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Welcome to the “Introducing” series. In the previous blog post, we introduced workbooks. In this blog post, we will introduce a “low code” or “no-code” option for developed called Logic Apps.

What does “low-code” or “no-code” mean?

Traditional development is done by writing software (IE code) to perform the actions that you want to take. As an example, the browser you are currently using to access this website is an application that was written with code. The concepts of “low-code” or “no-code” provide a method to develop an application without having to write code through using a graphical user interface and providing configurations within the user interface. This approach is often embraced by people who are not developers, such as an IT professional like me.

What is Azure Logic Apps & what are common uses for it?

Azure Logic Apps is an automation platform that provides a graphical user interface and pre-built components (called connectors) that you can use to build automation, in most cases without having to write code.

We utilize Logic Apps to automate the delivery of scheduled reports, to gather data from different sources and act upon that data, or to perform automation that occurs when a specific situation is identified with other Microsoft solutions such as Azure Sentinel.

The graphic below shows a simple example of Logic App which on a scheduled basis queries information from a data source (Log Analytics in this case), and then sends an email with the relevant information. We utilize Logic Apps on our managed automation team to provide delivery of scheduled reports to our customers.

Logic Apps can also be used for more complex tasks such as gathering data from an external Application Programming Interface (API). The graphic below shows a completed Logic App which queries to gather data from an API. In the example below this is querying to gather current weather data from the OpenWeather API. This could be used for any type of API.

What are connectors?

Connectors are pre-built components that can be used to assemble automation. They are triggered in some way (such as a scheduled to run on a specific recurrence, or when a web request is made), and they act after they are triggered. There are a variety of connectors for Logic Apps which are documented here and here.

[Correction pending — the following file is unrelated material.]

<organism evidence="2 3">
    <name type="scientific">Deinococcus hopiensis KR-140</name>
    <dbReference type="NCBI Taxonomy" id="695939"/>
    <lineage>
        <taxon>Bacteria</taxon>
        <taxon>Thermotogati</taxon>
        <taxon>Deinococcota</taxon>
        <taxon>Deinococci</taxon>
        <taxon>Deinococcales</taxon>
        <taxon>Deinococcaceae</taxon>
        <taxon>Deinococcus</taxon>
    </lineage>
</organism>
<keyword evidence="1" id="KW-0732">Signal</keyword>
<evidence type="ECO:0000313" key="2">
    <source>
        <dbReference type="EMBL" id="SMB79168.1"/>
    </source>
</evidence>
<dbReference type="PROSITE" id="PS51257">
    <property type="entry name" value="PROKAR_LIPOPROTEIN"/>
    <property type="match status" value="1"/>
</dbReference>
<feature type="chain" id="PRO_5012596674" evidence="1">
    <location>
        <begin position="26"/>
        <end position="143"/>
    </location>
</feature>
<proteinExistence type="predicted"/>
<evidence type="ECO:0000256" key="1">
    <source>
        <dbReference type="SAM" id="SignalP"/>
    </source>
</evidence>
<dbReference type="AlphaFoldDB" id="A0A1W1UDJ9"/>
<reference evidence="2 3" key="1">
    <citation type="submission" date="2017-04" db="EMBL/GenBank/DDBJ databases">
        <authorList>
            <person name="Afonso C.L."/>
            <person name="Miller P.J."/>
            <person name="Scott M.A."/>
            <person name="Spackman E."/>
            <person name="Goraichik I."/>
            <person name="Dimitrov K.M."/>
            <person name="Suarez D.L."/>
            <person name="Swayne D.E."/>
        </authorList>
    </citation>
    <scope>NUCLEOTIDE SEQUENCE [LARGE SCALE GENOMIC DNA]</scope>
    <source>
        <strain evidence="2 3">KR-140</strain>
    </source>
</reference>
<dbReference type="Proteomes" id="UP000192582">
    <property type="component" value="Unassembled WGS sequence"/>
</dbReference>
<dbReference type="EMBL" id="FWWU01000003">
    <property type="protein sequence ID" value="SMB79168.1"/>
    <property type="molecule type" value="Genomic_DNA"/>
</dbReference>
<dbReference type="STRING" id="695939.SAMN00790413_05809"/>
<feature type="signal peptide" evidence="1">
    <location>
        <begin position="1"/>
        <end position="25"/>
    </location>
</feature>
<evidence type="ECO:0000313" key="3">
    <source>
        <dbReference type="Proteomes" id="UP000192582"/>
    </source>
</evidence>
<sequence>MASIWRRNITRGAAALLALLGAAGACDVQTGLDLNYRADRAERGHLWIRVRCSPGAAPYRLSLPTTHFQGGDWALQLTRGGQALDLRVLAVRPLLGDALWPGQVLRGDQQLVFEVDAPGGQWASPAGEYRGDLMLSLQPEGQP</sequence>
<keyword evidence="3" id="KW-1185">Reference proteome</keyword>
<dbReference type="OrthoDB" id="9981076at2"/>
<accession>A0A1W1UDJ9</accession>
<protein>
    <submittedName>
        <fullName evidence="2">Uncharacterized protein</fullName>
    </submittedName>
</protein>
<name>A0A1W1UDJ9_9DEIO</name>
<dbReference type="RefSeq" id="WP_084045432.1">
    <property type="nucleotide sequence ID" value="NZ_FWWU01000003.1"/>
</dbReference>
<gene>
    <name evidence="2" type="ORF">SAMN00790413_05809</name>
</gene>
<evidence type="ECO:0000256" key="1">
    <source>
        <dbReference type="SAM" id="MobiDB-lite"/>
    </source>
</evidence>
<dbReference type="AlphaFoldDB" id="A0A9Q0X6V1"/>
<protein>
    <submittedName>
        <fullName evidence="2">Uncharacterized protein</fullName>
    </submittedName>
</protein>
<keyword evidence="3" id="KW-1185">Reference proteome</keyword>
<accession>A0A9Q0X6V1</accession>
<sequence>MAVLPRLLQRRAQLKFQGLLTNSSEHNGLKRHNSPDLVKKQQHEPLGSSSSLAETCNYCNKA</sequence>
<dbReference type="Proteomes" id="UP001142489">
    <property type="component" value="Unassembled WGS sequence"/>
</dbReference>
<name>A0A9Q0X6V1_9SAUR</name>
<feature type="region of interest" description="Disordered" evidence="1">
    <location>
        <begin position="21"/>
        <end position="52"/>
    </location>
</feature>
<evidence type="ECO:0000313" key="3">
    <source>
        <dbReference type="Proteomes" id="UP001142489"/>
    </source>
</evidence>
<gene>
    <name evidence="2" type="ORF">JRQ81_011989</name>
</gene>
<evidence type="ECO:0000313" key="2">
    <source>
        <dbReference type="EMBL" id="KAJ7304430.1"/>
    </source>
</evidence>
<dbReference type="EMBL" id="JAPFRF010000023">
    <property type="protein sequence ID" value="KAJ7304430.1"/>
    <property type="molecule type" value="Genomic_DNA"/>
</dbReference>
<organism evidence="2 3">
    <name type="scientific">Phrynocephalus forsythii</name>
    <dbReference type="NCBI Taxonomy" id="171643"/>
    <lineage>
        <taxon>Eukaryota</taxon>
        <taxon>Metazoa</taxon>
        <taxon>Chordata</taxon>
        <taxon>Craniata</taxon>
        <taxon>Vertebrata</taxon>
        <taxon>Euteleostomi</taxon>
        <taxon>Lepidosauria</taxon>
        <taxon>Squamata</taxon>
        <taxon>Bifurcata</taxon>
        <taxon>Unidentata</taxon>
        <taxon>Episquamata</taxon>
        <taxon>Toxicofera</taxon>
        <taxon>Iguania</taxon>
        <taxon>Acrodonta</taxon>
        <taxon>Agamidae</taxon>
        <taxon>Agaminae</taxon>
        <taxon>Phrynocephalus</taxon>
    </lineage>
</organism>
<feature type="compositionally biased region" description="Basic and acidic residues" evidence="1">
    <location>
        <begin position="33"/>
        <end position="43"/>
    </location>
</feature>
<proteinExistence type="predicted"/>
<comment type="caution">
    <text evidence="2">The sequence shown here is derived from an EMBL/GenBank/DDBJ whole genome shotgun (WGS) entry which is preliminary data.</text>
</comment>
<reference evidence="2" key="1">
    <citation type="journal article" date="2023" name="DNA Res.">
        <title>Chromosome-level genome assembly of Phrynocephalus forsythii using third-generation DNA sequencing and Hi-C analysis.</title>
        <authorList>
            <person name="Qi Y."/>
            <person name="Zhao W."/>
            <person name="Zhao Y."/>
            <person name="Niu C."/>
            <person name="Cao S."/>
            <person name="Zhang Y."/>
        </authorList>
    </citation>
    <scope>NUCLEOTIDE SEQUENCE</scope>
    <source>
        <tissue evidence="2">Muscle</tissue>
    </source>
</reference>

How are Logic Apps priced?

Logic Apps pricing is based on the number of actions that you perform and the connectors that you use within your automation. Details on pricing for Logic Apps is available here.

If you have ever seen Power Automate or Microsoft Flow, Logic Apps may look very familiar. This is logical because Flow is built on top of Logic Apps, they both share the same designer user interface, and they can share connectors. If you have worked with Flow you should find Logic Apps very simple to work with.

Additional Reference material:

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Welcome to the “Introducing” series. In the previous blog post, we introduced the query language Kusto. In this blog post, we will introduce another solution within Azure called Monitor (or Azure Monitor).

What is Azure Monitor?

Logically enough, Azure Monitor is used primarily to monitor resources that exist in Azure. There are exceptions to this via technology such as Azure ARC but in general, Monitor is to provide monitoring and alerting for Azure resources.

What is Azure Monitor used for?

Monitor & Visualize Metrics: We introduced metrics in the Log Analytics portion of this blog series. For compute resources an example of a metric in Azure monitor would be Percentage CPU. The graphic below shows how metrics can be easily visualized through Azure Monitor.

Metrics are not limited to compute type resources. Resources that exist in Azure either already provide (or likely soon will provide) metric information specific to their services. The graphic below shows how CPU percentage can be shown for non-Compute of resources (a SQL database in this case).

Insights: Insights provide pre-built visualizations for various services in Azure. Examples of these pre-built insights are shown below.

If we look into the Virtual Machines insights we see common metrics which we would expect for compute-based resources (CPU, memory, bytes sent/received, disk space used – shown in the graphic below).

Query & Analyze Logs: The ability to query and analyze logs in Azure Monitor brings us into Log Analytics via the query experience using Kusto. For details see previous blog posts in this series on these topics.

Alerts & Actions: Azure Monitor can generate alerts for conditions that it finds for resources that existing within your IT organization’s tenant. This is done by selecting the type of resource that you want to alert on, and the location of the resource.